3. Dental crown. A dental laboratory fabricates dental crowns in a ceramic or composite material. A dental crown sits like a hat on top of the decayed tooth. This helps restore the original strength and structure.


Children’s and adult teeth are all susceptible to decay and cavities. For this reason, good oral hygiene is essential.

Preventing cavities comes down to more than just good toothbrushing. Excellent oral care includes fluoride, fissure sealants, regular dental check-ups, and limiting sugary foods and drinks.

If you develop a cavity, there are ways to try and stop it from progressing into the tooth. This includes using fluoride and fillings to help fix the hole.

With this advice, you can maintain a healthy mouth and oral environment for many years to come.


  1. World Health Organisation. (2022). Global oral health status report: towards universal health coverage for oral health by 2030.
  2. Hummel R, Akveld NAE, Bruers JJM, Van Der Sanden WJM, Su N, Van Der Heijden GJMG. Caries Progression Rates Revisited: A Systematic review. Journal of Dental Research. 2019;98(7):746-754.
  3. Edwards DG, Bailey O, Stone S, Duncan HF. How is carious pulp exposure and symptomatic irreversible pulpitis managed in UK primary dental care? International Endodontic Journal. 2021;54(12):2256-2275.
  4. Sabharwal A, Stellrecht E, Scannapieco FA. Associations between dental caries and systemic diseases: a scoping review. BMC Oral Health. 2021;21(1).
  5. Silveira, A. B. V. da ., Miranda Filho , A. E. de F., Marques, N. C. T. ., & Gomes, H. de S. . (2021). What risk factors determine tooth caries today? A scoping review . Research, Society and Development, 10(7)
  6. Schmoeckel J, Goršeta K, Splieth CH, Jurić H. How to Intervene in the Caries Process: Early Childhood Caries – A Systematic Review. Caries Research. 2020;54(2):102-112.
  7. Kazeminia M, Abdi A, Shohaimi S, et al. Dental caries in primary and permanent teeth in children’s worldwide, 1995 to 2019: a systematic review and meta-analysis. Head & Face Medicine. 2020;16(1). doi:10.1186/s13005-020-00237-z
  8. Urquhart O, Tampi MP, Pilcher L, et al. Nonrestorative Treatments for Caries: Systematic Review and network Meta-analysis. Journal of Dental Research. 2018;98(1):14-26.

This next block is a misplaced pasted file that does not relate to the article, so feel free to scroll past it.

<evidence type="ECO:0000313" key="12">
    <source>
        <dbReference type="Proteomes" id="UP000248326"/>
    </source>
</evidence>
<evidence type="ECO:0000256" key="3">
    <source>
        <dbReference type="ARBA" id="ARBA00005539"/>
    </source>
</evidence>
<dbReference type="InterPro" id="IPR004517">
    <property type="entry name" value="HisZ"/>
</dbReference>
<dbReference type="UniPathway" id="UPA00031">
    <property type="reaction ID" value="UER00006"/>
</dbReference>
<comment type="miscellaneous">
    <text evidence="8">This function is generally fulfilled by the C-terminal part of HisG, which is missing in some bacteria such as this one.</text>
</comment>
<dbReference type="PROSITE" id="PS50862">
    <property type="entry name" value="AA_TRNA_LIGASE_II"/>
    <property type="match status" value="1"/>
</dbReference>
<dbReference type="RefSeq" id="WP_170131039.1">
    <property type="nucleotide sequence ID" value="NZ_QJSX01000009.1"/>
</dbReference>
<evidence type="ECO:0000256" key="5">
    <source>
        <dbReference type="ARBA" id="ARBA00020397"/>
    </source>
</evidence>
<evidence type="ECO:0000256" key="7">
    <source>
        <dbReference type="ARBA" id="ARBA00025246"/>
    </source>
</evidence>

9. Woolley J, Gibbons T, Patel K, Sacco R. The effect of oil pulling with coconut oil to improve dental hygiene and oral health: A systematic review. Heliyon. 2020;6(8):e04789.
  10. Davies G, Davies R. Delivering Better Oral Health – An Evidence-Based Toolkit for Prevention: A Review. Dental Update. September 2008.
  11. Prevention and management of dental caries in children: dental clinical guidance. Dundee (UK): Scottish Dental Clinical Effectiveness Programme; 2018: https://www


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Written By
Lily Duffy

BDS, MRes, MPaed, NHS Leadership Fellow
Written By

BDS, MRes, MPaed, NHS Leadership Fellow
Lily is a qualified Paediatric Dentist, academic and healthcare writer, and university educator. I have over ten years experience writing content for blogs, magazines, websites and academic journals. Lily is also a University Educator, delivering lectures, teaching, examinations and presentations to undergraduate and postgraduate dental students, as well as contributing to end-of-year examinations.

The content provided on this site is for informational purposes only and is not intended as medical advice, diagnosis, or treatment. Read More.

Join our community of health and wellness enthusiasts today !!

Whether you're looking for new workout ideas, healthy recipes, or information on sexual health, we've got you covered

Join our community of health and wellness enthusiasts today !!

Whether you're looking for new workout ideas, healthy recipes, or information on sexual health, we've got you covered